Thus. In this regard it seems that guilt merely signals an intention to repair a detrimental action and not so much an intention to overcompensate it (Baumeister et al. we predict that this person will be expected to contribute when the provision point is low. due to the implicit assumption that one’s fellow group members can be expected to cooperate. 1996. an interactive effect of emotion and provision point on contributions (Hypothesis 3a) and adherence to equality (Hypothesis 3b) is predicted. 1994). Suleiman & Rapoport. Following this reasoning. Rapoport & EshedLevy. even when the provision point is high. regardless of the emotion that is communicated. A newcomer may then infer that this group member can be expected to cooperate again in the upcoming decision round. even when the provision point is high. In that case. however. this person can be expected to restore his or her cooperation to the same level as a person who provided only neutral feedback.Social Functions of Emotions in Social Dilemmas communicates guilt one may wonder to what extent this person will actually make up for his or her violation.. while in the high-provision-point condition this person will be expected to contribute more when guilt as opposed to no emotion is communicated (Hypothesis 2b). we expect that newcomers will be cooperative and not fear adhering to equality. will yield a similar interactive effect of emotion and provision point (Hypothesis 2c). As a result. As for the other group member. 1992). A third party may therefore expect a person communicating guilt to increase his or her contributions compared to the previous decision round so that an effect of communicated guilt versus no emotion on expected contributions in the upcoming decision round will not emerge (Hypothesis 2a). 1989). 1995. we predict that a third party’s expectations of his or her fellow group members’ contributions mediate the expected interaction between emotion and provision point level on a third party’s contributions (Hypothesis 4). The total expected contributions of both fellow group members together. such that differential effects of guilt and neutral emotion feedback will only emerge when the provision point is high. 87 . Thus. Therefore we predict that a person communicating guilt will be expected to increase his or her contributions compared to the previous round. then. one may infer that this person has already displayed a willingness to cooperate—something that is not so obvious when no emotion is communicated. This fear is especially dominant when the provision point is high (Poppe & Zwikker. The display of guilt will reduce this fear. How will these favorable expectations about fellow group members’ contributions when guilt is communicated affect a newcomer’s own contributions? A prevalent reason not to contribute to a public good dilemma consists of the fear that one’s resources are wasted if others refrain from contributing (Parks & Hulbert. In that case we predict a third party to cooperate more when guilt instead of no emotion is communicated.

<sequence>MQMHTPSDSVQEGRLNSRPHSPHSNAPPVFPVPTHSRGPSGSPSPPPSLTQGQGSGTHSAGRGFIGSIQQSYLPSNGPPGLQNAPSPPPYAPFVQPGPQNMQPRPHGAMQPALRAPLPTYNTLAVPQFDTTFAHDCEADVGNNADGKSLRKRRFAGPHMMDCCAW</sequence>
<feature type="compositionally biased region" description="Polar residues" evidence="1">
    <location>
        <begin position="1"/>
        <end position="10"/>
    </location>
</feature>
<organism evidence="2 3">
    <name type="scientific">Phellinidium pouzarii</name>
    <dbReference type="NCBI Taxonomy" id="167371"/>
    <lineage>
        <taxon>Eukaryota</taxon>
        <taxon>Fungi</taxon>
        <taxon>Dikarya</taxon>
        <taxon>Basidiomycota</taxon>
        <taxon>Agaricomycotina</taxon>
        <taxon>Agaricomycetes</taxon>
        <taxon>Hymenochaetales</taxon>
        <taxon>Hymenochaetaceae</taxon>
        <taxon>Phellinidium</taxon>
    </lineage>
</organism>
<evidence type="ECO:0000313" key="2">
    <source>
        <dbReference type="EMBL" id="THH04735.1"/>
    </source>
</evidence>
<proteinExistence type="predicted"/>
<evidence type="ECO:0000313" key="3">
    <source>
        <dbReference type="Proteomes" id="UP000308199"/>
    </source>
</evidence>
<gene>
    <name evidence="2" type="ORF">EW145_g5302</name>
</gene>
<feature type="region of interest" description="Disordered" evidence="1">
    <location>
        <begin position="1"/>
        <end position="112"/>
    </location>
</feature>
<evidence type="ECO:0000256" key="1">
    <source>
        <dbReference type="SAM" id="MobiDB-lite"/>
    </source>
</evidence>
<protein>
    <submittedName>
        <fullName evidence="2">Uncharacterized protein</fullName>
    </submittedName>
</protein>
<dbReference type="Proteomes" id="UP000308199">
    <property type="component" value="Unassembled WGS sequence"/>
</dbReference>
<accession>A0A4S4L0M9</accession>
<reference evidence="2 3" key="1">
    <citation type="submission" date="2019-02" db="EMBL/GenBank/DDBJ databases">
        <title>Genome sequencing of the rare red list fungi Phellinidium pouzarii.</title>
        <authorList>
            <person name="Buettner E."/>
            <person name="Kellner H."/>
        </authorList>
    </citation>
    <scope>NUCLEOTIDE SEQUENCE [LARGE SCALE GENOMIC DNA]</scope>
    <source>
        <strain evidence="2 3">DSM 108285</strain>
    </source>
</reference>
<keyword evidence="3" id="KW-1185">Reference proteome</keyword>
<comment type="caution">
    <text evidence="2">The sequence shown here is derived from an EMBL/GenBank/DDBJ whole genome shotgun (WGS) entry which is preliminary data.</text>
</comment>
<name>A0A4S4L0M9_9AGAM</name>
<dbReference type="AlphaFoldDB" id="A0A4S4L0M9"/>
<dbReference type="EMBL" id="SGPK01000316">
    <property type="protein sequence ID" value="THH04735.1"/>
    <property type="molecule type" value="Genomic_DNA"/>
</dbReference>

Second. participants had to contribute 35% and 70% to provide the public good in the low. the higher the chance to win one of six prizes of 10 (approximately $13).1. To understand how the emotion that was communicated by group member A would be interpreted with respect to previous events. participants indicated on a scale ranging from 1 = totally disagree to 7 = totally agree to what extent they agreed with the following item: “I think that group member A has contributed many chips during the first round”. Aquino.3. because participants now had to play a trial in a public good dilemma. Steisel. the letter B to denote the participant and the letter C to denote the other group member. 1992). average age = 19. a financial incentive was introduced to promote the experimental realism of our paradigm (cf.and high-provision-point condition. SD = 1. Hence. We also explained that now the participant would join the group as a newcomer.60) participated voluntarily in exchange for course credits or a monetary award of 4 (approximately $5). who was known to participants as group member C. This was done so that participants were unable to determine what the provision point in the first decision round had been. Dependent measures.Chapter 5 5. Participants also had to indicate whether or not they believed that during the first round the public good had been provided. Because each participant had 200 chips available. one would need to contribute 70 chips in the low. the parameters of the game that were used in round one were changed.1 Method Participants and experimental design. The same question was asked for the third group member.1. participants in the high-provision-point condition were introduced to a public good dilemma in which they had to contribute 420 chips to reach the provision point. A total of 152 undergraduate students (37 men and 115 women.2 was in two important ways different from Experiment 5. if one were to follow the equality rule. we again used the letter A to denote the person communicating guilt or no emotion. Participants were randomly assigned to a 2 (emotion) × 2 (provision point) factorial design. Experiment 5. 88 . The emotion manipulation was also kept identical: right before the dependent measures were administered the experimenter brought in a manually filled out form with guilt or no emotion information that was allegedly written by group member A.and 140 chips in the high-provision-point condition. allowing us to exclude the possibility that our results were influenced by any anchoring effects. the dependent measures were administered. participants had to contribute 210 chips to reach the provision point. & Kay. That is. In the lowprovision-point condition.04 years. respectively. Procedure. For this experiment we assigned participants to similar roles as in Experiment 5. First. It was explained that the more chips one was able to accumulate. When all instructions about the public good dilemma and the emotion feedback were provided. These prizes were awarded one week after the experiment.